In the past, I found approval in accolades given by graduate studies professors, a passing comment from a colleague, or in the satisfaction of serving regularly in my church. Two years ago I became a mother. Since that time nearly every aspect of my life has changed. Not least among these changes is the absence of adult affirmation and social approval.
While in some small ways my identity remains shaped by academic colleagues, my community itself has changed and with it my daily responsibilities and the interactions that come with fulfilling them. My daily duties, no doubt like those of any other mother, include feeding, bathing and dressing my child. They include picking up—blocks, boogers, breakfast scraps and the occasional spread-eagle-temper-tantrum toddler. And bringing down—the inflammation on my child’s bottom and my own temper.
The grounded and somewhat mundane nature of such tasks may explain why earlier this year I cried—no, nearly wept—during a Superbowl commercial. Johnson & Johnson, in attempts to revitalize their brand as THE children’s shampoo, took twenty seconds to flash images of mothers caring for their children with audio whispers of “Thank you, Mom” throughout. Upon reflection it now seems to me that my tears came for a couple of reasons. First, I was touched and surprised by the association of gratitude with motherly care on prime-time television. Aren’t Superbowl commercial slots usually reserved for beer, trucks and energy drinks? Secondly, and perhaps more importantly, in watching the Johnson & Johnson ad I felt affirmed, seen and appreciated. Those thoughts, while breast pumping in solitude over my lunch hour at grad school, of “is it all worth it?” were somehow captured here. The answer was and is yes. The challenge is remembering this truth when no one, babbling baby included, says as much.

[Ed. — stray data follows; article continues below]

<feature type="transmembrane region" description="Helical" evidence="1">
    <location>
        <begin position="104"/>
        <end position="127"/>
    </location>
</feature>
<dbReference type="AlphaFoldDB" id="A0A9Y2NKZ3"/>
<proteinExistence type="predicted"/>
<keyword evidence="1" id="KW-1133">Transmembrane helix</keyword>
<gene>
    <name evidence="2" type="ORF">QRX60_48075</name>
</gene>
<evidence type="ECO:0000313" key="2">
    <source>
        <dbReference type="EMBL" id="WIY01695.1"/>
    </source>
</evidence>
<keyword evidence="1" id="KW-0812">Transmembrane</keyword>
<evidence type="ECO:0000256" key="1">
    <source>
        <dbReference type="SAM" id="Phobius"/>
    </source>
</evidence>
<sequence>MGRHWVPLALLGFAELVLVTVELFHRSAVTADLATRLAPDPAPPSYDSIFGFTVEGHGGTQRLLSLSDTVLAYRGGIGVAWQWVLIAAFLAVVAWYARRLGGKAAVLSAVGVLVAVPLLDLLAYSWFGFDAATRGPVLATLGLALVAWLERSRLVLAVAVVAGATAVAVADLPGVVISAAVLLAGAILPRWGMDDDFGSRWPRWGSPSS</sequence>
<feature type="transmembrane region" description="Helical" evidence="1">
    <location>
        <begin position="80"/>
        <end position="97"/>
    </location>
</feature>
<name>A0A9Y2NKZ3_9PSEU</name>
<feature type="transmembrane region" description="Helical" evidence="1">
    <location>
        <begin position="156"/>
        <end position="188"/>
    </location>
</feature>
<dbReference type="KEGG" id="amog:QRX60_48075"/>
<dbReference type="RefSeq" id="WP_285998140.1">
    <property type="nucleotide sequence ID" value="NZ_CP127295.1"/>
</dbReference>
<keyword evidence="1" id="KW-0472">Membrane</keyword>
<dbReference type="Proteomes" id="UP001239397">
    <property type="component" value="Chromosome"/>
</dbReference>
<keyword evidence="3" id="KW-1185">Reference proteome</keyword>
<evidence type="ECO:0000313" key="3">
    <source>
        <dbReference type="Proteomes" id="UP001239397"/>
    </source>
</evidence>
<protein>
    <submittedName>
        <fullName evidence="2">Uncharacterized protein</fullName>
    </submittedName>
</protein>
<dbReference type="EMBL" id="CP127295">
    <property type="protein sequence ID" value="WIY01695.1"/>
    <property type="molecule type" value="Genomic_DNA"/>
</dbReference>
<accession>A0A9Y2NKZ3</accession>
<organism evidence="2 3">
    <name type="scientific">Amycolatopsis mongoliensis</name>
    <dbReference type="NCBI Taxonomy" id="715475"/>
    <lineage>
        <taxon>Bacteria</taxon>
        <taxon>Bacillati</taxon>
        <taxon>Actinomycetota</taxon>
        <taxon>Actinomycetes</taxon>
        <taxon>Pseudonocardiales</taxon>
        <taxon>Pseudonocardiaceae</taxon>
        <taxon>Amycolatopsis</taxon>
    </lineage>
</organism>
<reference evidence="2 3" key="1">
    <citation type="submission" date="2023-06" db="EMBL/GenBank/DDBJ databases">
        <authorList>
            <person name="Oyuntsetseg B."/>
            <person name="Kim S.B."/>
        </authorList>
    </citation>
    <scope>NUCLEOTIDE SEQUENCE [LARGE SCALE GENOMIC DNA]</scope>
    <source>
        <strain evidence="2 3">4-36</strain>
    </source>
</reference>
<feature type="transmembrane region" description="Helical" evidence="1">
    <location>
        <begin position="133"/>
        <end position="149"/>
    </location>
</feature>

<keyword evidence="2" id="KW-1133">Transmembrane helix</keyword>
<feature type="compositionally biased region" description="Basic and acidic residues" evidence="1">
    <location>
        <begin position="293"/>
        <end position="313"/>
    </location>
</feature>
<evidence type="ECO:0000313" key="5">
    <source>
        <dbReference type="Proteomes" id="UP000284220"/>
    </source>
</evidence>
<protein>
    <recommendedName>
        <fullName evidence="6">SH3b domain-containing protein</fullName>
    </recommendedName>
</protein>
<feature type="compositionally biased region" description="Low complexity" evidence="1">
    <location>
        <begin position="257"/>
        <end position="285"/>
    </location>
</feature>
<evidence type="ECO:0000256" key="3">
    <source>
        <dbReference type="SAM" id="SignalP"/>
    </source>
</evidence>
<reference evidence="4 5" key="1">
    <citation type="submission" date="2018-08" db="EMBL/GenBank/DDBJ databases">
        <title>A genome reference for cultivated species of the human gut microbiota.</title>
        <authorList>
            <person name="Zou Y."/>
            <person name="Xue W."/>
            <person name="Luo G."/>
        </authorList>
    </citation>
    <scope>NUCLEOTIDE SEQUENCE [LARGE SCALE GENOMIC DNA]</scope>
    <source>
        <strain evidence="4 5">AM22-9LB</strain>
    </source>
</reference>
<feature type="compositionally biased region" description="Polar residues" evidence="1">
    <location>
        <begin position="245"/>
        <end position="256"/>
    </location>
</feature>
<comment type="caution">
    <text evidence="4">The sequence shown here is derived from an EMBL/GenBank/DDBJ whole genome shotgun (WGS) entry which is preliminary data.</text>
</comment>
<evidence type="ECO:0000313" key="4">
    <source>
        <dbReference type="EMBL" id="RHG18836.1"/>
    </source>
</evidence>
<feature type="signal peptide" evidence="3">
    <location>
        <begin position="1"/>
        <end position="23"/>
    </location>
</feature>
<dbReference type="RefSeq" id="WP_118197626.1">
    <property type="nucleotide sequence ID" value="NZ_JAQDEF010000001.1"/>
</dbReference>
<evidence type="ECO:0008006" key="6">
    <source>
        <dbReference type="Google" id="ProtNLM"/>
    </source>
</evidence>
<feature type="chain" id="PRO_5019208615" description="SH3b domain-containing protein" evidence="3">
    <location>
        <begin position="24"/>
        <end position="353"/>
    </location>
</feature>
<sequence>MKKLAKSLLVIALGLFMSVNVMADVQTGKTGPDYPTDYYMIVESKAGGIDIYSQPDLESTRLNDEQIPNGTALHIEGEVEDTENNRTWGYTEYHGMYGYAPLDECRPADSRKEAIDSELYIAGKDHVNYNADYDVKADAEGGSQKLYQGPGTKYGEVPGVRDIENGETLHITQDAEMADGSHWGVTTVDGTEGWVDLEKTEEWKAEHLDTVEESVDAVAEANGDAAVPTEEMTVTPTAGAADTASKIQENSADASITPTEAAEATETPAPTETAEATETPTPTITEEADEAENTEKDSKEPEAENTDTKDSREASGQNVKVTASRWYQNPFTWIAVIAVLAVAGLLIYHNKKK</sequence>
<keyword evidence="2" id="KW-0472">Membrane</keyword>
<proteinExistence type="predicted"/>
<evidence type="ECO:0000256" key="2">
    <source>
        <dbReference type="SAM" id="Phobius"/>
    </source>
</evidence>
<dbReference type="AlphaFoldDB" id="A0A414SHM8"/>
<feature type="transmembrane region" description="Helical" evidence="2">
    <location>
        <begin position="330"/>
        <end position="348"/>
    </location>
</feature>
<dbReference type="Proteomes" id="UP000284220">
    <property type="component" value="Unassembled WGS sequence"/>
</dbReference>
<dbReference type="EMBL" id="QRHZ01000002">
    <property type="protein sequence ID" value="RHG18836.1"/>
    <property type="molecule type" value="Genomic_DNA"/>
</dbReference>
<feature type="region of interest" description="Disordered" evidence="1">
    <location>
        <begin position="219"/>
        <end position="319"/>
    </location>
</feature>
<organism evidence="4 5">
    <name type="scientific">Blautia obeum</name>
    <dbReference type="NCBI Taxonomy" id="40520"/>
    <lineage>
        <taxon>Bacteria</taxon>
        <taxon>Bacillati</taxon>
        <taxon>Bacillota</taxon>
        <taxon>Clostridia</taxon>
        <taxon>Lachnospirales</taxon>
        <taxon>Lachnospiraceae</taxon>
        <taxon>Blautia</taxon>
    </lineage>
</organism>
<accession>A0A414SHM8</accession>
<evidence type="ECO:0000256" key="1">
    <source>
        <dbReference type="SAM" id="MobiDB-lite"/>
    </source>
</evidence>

Martin Luther, reformer, pastor and teacher, once wrote, “The services that a mother performs for her children are for the most part small and coarse and hardly noble. However, Christian faith opens its eyes, looks upon all these insignificant, distasteful and despised duties in the Spirit, and is aware that they are all adorned with divine approval as with the costliest gold and jewels.” (LW 45:39)
Most would generally agree with Luther’s sentiment. That is to say that the majority of people find some value in the raising of children. However, what is intriguing to me about the theologian’s comment lays not so much in children as metaphorical jewels, but rather in the opening of the Mother. This prospect of opening makes me ask important questions: How am I as a Christian mother to see differently? What freedom might I find in releasing an identity too dependent upon external approval? And what could I exchange it for? How do I avoid collapsing my life into nothing but the pursuit of motherhood while also steering clear of a never-ending search for “success” as defined by those who follow a different path? Perhaps approval for those of us who are mothers can be found, at least in part, through the asking, wrestling with and answering of these difficult questions.
Written by Kiara Jorgenson
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